PDA

View Full Version : Experiment with linear actuators



Hugh
09-29-2014, 12:59 AM
I was looking to build a robot arm with a reasonable lifting capacity (couple of kilos), and had difficulty finding something stronger than robot servos but cheaper than a full-spec industrial arm. The solution I have come up with is to use linear actuators for the main lifting components, and I think I will probably use Dynamixels for the wrist/gripper.
Here is a video of in action (sorry about the lighting):

https://www.youtube.com/watch?v=yBV-dOOxiSk
I think this approach is pretty promising.

tician
09-29-2014, 06:52 PM
Linear actuators are great when you don't have to worry about humans. They are strong, precise, and fairly inexpensive (to buy or build), but slow and non-backdrivable (definitely electric lead screw versions; pneumatic and hydraulic can be a bit more forgiving under some conditions). This means that if anything gets in their way, then they will keep going until they destroy their internal drive system, the structure to which they are attached, and/or anything in their way. Of course, the very expensive Dynamixel Pro servos use a non-backdrivable cycloidal drive, so should be fine as long as you include plenty of protection against contact with foreign objects (padding and/or FSR skin for contact sensing (http://www.hsi.gatech.edu/hrl/project_open_source_whole_arm_tactile_sensing.shtm l)).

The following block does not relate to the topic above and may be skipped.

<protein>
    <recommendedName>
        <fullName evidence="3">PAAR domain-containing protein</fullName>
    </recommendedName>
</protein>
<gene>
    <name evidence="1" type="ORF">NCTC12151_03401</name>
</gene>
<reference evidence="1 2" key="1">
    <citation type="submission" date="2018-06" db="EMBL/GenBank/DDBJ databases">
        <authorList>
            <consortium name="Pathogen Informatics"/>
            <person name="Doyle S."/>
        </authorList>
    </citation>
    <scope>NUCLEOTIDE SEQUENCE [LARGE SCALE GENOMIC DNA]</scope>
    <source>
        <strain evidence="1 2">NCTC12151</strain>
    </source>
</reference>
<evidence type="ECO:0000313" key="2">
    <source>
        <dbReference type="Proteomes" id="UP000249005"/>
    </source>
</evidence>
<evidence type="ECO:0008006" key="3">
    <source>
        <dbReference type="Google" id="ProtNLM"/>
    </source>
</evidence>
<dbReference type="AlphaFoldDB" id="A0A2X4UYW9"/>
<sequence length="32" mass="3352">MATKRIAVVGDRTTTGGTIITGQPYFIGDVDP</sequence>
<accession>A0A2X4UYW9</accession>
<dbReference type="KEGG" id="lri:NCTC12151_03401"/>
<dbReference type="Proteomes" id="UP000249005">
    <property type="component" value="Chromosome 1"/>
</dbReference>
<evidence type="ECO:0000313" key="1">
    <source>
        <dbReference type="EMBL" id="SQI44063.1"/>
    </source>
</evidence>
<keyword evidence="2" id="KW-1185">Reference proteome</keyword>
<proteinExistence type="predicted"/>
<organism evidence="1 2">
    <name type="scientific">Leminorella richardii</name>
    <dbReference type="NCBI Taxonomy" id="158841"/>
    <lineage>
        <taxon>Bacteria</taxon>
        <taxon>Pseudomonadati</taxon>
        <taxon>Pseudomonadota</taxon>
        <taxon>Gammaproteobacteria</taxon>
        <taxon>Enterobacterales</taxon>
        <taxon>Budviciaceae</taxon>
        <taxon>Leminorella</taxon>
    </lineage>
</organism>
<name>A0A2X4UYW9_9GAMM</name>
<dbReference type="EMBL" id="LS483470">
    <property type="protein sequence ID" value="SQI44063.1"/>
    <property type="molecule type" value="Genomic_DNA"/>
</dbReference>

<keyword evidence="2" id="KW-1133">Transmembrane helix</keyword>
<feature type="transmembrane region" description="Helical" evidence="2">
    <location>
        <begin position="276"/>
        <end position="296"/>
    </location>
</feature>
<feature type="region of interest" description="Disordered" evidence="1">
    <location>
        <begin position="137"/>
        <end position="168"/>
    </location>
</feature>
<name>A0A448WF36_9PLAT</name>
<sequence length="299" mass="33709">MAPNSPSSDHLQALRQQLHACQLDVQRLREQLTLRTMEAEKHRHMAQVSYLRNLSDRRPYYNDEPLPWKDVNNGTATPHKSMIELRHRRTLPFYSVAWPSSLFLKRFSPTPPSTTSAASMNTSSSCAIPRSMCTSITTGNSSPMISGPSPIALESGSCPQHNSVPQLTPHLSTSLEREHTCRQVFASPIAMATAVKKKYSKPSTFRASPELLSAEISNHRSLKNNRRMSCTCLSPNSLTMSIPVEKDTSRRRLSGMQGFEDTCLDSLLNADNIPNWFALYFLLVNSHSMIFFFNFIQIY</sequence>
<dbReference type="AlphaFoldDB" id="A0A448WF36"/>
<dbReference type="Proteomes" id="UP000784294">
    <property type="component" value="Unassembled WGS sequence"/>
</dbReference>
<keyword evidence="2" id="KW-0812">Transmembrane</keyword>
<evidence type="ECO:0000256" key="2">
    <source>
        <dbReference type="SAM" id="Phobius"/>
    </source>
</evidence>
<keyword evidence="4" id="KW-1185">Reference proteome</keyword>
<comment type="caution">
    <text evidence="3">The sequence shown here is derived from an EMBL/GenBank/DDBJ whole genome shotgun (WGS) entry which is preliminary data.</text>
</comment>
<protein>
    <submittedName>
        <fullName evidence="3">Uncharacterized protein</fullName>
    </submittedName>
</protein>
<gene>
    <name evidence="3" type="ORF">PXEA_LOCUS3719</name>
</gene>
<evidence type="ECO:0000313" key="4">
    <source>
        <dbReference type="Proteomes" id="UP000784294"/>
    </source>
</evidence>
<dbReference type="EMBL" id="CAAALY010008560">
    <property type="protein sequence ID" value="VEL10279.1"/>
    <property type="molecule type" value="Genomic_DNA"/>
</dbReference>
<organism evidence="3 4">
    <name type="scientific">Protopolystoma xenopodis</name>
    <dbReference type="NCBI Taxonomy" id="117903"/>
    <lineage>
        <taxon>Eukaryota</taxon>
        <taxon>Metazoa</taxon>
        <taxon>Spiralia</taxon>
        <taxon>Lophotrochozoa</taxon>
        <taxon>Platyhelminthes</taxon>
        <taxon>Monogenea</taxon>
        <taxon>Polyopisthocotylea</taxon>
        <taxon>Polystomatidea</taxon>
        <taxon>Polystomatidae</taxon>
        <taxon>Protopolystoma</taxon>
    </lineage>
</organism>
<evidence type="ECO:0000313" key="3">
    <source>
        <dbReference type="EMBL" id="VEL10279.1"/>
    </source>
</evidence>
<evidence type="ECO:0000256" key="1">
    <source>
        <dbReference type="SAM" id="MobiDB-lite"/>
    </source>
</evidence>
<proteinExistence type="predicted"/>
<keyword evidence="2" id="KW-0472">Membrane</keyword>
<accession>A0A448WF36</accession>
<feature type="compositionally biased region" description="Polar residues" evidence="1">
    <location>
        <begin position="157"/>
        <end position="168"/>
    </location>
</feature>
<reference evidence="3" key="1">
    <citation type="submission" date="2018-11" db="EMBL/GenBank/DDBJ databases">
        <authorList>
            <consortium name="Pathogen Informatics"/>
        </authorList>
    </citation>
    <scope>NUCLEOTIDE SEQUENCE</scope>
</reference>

Hugh
09-29-2014, 11:28 PM
Good points - the laws of robotics suggests that I should not try to harm anyone. I saw somewhere that someone had added a stiff spring with displacement measurement to a linear actuator to create compliance and force measurement for both safety and control.
This also seems like an interesting idea.

tician
09-30-2014, 03:38 AM
You could also use springs and cables to transmit the forces with compliance while keeping the linear actuators safely tucked inside a housing. The DLR hand uses dyneema fibers, motorized capstans (position control), and motorized roller-arms (real-time adjustable cable tensioners and torque sensors) to make a very fancy and durable arm/hand - they can hit the fingers with a hammer, then put the hammer in the hand to drive nails. The 'low-cost compliant 7-dof robotic manipulator' from a group at Stanford (circa 2011) uses stepper motors for the big timing-belt/cable-driven joints in the shoulder and elbow then uses dynamixels for the hand and wrist.

I bought two spools (500m black and 300m blue) of generic 100lbf dyneema multi-strand fishing line for ~$25 to experiment with a cable-driven arm but still have not gotten around to using it for robots. Have to be careful with the stuff; it is so thin and strong that it can rather easily cut through flesh and itself when tensioned.

Hugh
02-06-2015, 10:39 PM
Here's a little update to the design using the position feedback to allow control via USB.

http://youtu.be/QMMlMlj_-NA